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Do you need to modify a stock bike? Yes and no, and both answers are equally correct. It depends on where you come from. Not your address, I mean, the mindset with which you approach motorcycles. The various compromises of planning and production leave manufacturers’ hands tied when it comes to details, even on the most focussed of machines meant for large audiences, so most motorcycles are not perfect, if there is such a thing as a perfect motorcycle. And outside all motorcycle factory gates, there exists a need to personalise a machine, to elevate it to a level that is both personal and separate from the madding crowd.

The spokes-vs-alloys brigade can now eat its heart out.

What we have here is a KTM 390 Adventure that in one spoked-wheel flourish silences the loud complaints that foghorned all over the Internet the day the bike was launched in India. Now, the 390 Adventure is one of the most versatile bikes you can buy under Rs 5 lakh in India, and this job by HDT Customs from Mumbai improves the off-road/long distance capability of the bike via some simple and effective mods, not least of which are the spoked wheel rims. I and my 390 Adventure joined Hemant Darbar of HDT Customs on his bike on an early morning ride to check out his bike. But the wheels were not the first thing that grabbed my attention.

Guess which one won’t worry in a stream?

A thumbing of the starter on the white bike let forth a lovely sound from its high-mounted exhaust which, as it turned out, was a used unit from a KTM EXC, one from KTM’s line of enduro bikes, complete with ‘KTM Racing’ engraved on it. It’s not obnoxiously loud nor does it sound tinny; it’s a sound that suits both the bike and my ears, and those of the noise police, too. Needless to say, I immediately wanted it, and I will find one as soon as I can. In addition to the motor’s liberated voice, the rerouted piping also reduces quite a lot of weight. Which means I can indulge in my twice-a-week pizza sprees.

Forget Snell, this helmet is Smell-certified.

Wrapped around the exhaust and the tail section of the custom bike was a lovely luggage rack finished in silver. It was reminiscent of the ones you see on those jumbo-sized adventure bikes, but scaled down to fit the 390 Adventure’s more reasonable dimensions, and both rack and the top plate are made out of 304 stainless steel. In all, the mounting and quality of the tubes and welding seemed to be great, and every long-distance rider understands and will appreciate the extra luggage-carrying capacity the rack offers. What’s more, the top plate holds a robust 5-litre can with a screw-on system, and that means two things: less hunting for petrol pumps as well as riding longer into the wilderness without the fear of taking increasingly desperate selfies with a motorcycle that’s run out of fuel.

Fuel can goes onto the black screw-on thingy.

Then there’s a new front mudguard, too, one that fits higher up, and relocates the number plate to the 390 Adventure’s gawky forehead. The mudguard itself is off the Bajaj Boxer’s export version, though I imagine finding another suitable candidate shouldn’t be too much of a problem between the Impulse, the Xpulse and the Himalayan, or many of the aftermarket ones that you see online. I’d prefer a KTM one if I could find one, though at least Darbar has kept things in the Chakan family by opting for a Bajaj part. However, the deployment of a raised mudguard comes down to the most important change to the modded bike, one that sees no familial parts, though it does take help from dual-purpose bikes that came before it.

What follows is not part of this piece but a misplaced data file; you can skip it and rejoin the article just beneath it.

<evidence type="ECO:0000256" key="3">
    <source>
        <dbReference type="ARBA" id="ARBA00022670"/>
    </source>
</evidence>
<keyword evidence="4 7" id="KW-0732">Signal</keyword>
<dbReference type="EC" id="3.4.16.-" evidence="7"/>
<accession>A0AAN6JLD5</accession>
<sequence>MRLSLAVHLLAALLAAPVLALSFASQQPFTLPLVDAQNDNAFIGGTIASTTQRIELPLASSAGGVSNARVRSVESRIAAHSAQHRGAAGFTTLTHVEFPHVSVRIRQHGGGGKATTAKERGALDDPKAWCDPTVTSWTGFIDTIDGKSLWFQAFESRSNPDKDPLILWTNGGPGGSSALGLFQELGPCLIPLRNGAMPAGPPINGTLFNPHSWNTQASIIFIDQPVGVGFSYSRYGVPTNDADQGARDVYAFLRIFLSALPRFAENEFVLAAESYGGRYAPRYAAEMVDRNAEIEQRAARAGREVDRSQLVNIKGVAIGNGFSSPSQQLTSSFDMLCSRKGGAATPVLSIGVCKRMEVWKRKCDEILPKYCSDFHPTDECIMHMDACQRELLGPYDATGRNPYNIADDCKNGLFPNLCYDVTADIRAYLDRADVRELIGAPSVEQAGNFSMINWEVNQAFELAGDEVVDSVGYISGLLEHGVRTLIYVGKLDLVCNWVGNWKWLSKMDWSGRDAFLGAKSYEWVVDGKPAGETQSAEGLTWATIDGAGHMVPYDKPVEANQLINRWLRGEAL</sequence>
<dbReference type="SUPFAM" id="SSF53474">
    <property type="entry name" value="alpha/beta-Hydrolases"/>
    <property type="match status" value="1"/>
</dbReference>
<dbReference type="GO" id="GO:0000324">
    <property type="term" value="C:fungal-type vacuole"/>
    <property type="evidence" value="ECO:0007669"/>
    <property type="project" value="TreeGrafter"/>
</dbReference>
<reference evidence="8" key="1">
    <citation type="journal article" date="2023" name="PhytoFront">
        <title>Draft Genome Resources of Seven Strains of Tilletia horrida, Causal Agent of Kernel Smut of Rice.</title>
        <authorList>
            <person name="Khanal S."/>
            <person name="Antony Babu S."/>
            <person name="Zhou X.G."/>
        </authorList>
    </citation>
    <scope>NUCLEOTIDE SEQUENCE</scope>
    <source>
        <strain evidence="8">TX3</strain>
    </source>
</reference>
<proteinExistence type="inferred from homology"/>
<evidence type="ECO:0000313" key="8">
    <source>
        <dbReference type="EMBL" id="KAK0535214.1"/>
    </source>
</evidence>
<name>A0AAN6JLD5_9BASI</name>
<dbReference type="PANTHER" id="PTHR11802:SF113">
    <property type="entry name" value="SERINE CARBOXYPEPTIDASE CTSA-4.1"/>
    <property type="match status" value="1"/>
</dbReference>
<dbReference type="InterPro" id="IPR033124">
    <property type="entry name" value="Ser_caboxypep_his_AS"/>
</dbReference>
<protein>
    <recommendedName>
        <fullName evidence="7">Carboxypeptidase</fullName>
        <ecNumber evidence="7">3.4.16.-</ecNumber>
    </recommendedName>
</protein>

The spoked wheel rims and the proper dual-sport Continental TKC 80 Twinduro tyres are the biggest and most important changes on the bike, and what a lot of punters were baying for. The tyres are highly rated by dual-sport riders, including Darbar who has them on all his bikes. I do hope they’re all dual-sport bikes; imagine a scooter with these. Anyway, Darbar achieved this holy grail of wheels by employing a Himalayan hub at the front and an Impulse hub at the back, and lacing them to wheels acquired from the shop called the Internet. The wheels are of the stock size, so the KTM’s electronics won’t kamikaze themselves into idiot-light oblivion.

Overall, I’d say the modded bike looks far more purposeful than the stock one, and that’s because it is. There’s more grip for tricky situations, more practicality via the luggage space, and more feel-good sounds from that exhaust that only get better the more you ride. I’m no off-roader, but it was fun watching Darbar do things on his bike, things that my decidedly single-purpose self would rather not attempt. The modded bike slid, jumped and landed hard enough to show that the bike is a tough build; it has to be, since all those custom bits have to live with the motor’s 150-kph capability. With the HDT bike, the 390 Adventure is that much closer to being a 390 Enduro. I don’t covet most of the mods myself, except for that exhaust, but I am most certainly thinking of how to go about converting my bike into a 390 supermoto. Stock is for suckers and all that.

If you want to enduro-fy your motorcycle, give HDT Customs a call at +91 9819184823. And then drop us a line to go for a ride!